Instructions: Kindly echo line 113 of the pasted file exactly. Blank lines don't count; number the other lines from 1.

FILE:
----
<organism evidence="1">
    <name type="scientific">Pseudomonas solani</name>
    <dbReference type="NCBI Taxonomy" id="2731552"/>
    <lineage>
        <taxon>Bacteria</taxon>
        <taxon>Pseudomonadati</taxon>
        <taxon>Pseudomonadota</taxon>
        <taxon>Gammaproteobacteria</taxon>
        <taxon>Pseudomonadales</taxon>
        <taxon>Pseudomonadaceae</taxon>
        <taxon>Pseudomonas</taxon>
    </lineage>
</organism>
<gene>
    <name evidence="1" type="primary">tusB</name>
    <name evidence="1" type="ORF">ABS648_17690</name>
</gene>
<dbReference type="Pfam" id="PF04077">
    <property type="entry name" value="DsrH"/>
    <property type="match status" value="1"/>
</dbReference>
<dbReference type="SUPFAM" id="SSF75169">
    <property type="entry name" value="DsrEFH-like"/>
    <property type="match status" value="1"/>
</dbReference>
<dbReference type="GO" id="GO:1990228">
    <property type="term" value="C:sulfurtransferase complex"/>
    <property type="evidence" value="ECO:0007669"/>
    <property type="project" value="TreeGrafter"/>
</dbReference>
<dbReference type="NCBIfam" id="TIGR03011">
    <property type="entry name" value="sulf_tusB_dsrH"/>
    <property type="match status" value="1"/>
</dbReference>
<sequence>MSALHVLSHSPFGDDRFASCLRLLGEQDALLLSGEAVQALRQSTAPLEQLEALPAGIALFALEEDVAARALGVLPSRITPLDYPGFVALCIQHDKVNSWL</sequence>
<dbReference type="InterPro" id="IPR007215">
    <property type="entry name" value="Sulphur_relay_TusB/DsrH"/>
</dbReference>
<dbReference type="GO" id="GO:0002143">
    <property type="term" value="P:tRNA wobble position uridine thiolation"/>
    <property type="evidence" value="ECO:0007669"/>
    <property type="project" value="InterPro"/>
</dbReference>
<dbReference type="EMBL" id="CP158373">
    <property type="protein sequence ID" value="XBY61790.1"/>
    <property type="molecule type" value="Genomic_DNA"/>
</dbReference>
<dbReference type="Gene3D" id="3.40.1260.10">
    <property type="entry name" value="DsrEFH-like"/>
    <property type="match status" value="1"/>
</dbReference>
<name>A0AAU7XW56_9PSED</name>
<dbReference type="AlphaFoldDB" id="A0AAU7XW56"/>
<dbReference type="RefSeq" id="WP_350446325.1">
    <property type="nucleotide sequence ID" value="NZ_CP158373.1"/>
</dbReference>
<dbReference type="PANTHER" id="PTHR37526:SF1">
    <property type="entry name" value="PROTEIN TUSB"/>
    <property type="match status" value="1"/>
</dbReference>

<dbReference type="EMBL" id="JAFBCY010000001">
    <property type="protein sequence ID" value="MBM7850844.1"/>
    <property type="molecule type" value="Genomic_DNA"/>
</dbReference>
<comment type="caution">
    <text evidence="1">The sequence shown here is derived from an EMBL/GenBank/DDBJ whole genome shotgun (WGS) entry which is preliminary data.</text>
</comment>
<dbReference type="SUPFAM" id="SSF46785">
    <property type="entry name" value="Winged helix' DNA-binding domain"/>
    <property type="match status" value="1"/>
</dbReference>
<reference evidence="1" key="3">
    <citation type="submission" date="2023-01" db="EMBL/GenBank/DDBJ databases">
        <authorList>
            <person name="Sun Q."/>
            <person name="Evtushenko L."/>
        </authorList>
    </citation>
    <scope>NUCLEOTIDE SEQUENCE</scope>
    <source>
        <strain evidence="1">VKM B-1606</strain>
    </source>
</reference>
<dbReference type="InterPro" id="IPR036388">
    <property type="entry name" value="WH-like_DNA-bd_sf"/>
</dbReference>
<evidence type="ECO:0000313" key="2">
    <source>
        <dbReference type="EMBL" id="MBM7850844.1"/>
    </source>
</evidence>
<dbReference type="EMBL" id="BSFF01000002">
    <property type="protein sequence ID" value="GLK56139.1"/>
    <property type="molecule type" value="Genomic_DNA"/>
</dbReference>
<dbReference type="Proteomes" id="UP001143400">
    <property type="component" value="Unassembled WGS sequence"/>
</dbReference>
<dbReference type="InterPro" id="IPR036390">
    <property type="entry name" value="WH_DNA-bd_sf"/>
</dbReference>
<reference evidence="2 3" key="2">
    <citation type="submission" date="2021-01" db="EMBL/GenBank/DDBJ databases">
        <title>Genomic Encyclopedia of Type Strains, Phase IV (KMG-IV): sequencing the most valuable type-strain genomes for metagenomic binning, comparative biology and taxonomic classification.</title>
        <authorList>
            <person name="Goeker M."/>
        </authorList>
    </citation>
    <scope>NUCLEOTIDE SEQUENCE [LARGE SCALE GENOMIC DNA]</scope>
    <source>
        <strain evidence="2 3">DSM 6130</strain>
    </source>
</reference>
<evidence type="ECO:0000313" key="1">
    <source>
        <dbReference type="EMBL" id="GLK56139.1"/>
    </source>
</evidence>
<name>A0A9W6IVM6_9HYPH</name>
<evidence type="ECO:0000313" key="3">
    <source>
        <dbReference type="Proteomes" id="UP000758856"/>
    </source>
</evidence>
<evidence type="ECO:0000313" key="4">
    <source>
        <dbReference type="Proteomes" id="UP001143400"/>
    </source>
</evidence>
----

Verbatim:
</reference>